Home New mexico state NM State Fair vendors are optimistic about the event, despite the challenges

NM State Fair vendors are optimistic about the event, despite the challenges

Damacio Otero at the fair on August 25. Otero started selling at the state fair about 35 years ago to help his daughter attend private high school. (Roberto E. Rosales / Journal)

The New Mexico State Fair is back, but a treat on a signature stick may not be.

At least not in the concessions of Damacio Otero.

“I couldn’t find a foot-long corn dogs anywhere,” said Otero, owner of Casa de Fruta.

Otero, who has been a salesman at the state fair for about 35 years, said he was told the manufacturers were understaffed.

“They have enough products but not enough people to make them, to meet the demand,” he explained.

Damacio Otero at Expo New Mexico preparing for the State Fair. (Roberto E. Rosales / Journal)

Otero can understand. Every summer before the fair, the Albuquerque relies on workers to help it turn a “junk heap” into a “beautiful” food stall. This year, he is shorthanded.

“I’m so busy right now,” said Otero, 80, in the weeks leading up to the show, as he worked at the stand himself. “I can’t get enough help, or (help) who really wants to work, so I’m busy building there.”

Otero is not alone. Other dealers, returning to the exhibition grounds for the first time since before the pandemic, are facing supply chain disruptions and a nationwide labor shortage. While sellers are generally optimistic about the festivities, which begin Sept. 9 at Expo New Mexico, the event may look a little different this year.

Work, inflation

Earlier this month Rex Thompson, burger-flipper chef at Rex’s Hamburgers, was also wondering how he would organize his stand. Thompson, whose father started selling at the fair in 1971, said it could be done in just days – if he had help.

“It’s just me, I’m not kidding,” Thompson said about two weeks before opening day. “I hope to find at least two more. If I can find two (workers), we will.

During the fair, Thompson, also from Albuquerque, runs his 40ft by 16ft booth with 10 people.

Even though he’s tried Facebook and temp agencies, Thompson’s list of workers for this state fair isn’t as long as he would like.

In the “old days,” Thompson kept a notebook full of names of people who would come and want to work.

“Now you don’t get any more,” he said. “I mean none.”

Zachary Yellowman, son of owners Roland and Tina Yellowman, serves a customer at the Yellowman Fry Bread food truck. (Courtesy of Yellowman Fry Bread)

Arizona-based Yellowman Fry Bread, a recent addition to the New Mexico State Fair, serves Native American cuisine at events in the Southwest.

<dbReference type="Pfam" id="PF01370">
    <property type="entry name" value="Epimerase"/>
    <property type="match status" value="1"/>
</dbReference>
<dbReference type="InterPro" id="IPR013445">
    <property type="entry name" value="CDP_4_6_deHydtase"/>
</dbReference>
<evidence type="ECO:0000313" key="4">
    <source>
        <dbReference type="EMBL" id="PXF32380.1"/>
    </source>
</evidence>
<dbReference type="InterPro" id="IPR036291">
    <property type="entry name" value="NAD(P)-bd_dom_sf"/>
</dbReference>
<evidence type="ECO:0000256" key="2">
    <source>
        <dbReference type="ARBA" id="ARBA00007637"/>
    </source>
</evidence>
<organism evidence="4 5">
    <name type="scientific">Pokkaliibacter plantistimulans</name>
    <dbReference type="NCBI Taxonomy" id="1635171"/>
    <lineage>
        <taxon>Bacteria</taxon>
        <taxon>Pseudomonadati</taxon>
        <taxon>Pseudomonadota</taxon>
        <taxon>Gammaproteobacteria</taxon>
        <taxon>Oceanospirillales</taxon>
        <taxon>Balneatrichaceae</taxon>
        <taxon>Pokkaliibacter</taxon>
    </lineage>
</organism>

Tina Yellowman, owner of the business with her husband Roland, said she too has felt the strain of working this year.

“I thought it was just us,” she said. “And then talking to the other suppliers, nobody wants to work. So it was very difficult and I hope things improve.

Until they do, people just need to do multiple jobs, Yellowman said.

Yellowman said inflation, exacerbated by labor shortages, is noticeable this year.

“Shopping is probably the hardest issue now because the food has really blown up a lot and there isn’t a lot on the shelves,” she said.

Dan Mourning, managing director of EXPO New Mexico, said some vendors even had to pull out of the fair altogether because they just didn’t have enough products to serve this year.

Those who remain are finding ways to adapt, he said.

Find solutions

Some suppliers are simplifying their menus to adapt to new realities.

Thompson said his family’s stall has served just about anything you can at one point or another, although burgers have always been the backbone of their business. Now, they’ve returned to a simple menu, focusing on what they do best and making sure they can feed viewers in a timely manner, he said.

Otero has cut seven of the more complicated items from its menu, although it still offers its labor-intensive chocolate frozen bananas because they are so popular.

Phylis Toya, left, and her sister Bernadette Pino from Native Cafe bake bread in a horno at the 2014 New Mexico State Fair (Courtesy of Native Café)

Gil Stewart, owner of the Albuquerque-based Native Cafe, views concession stands as glorified banquets. It’s about organizing the right amount of food and having enough staff to handle the demand, and Stewart – whose business derives all of its revenue from the State Fair and two other events in New Brunswick – Mexico – said he liked the challenge of trying to meet an uncertain challenge. and constantly changing demand.

Yellowman Fry Bread, winner of the 2019 Unique Food Competition, will return to the New Mexico State Fair in 2021. (Courtesy of Yellowman Fry Bread)

Despite the hardships, concession business owners said they were happy to serve their food. Mourning said he expects the turnout to be “phenomenal” as more than 67% of New Mexicans were fully immunized last week and people can’t wait to get out. Participants in the fair will be asked to present proof of vaccination.

More than any other event, the fair brings a constant flow of humanity to its booth, Thompson said.

Yellowman noted that the other dealers are becoming like family.

Otero, who said he was asked why he continued to run a stall at his age, said it was simply because he loved the fair and the people it put in its way.

Stewart said he looks forward to the adrenaline rush he feels when he sees people 25 depths at his booth, and he and his team serve them as fast as they can.

“I love it,” said Stewart. “It’s not like work for me, really. … I love the excitement.

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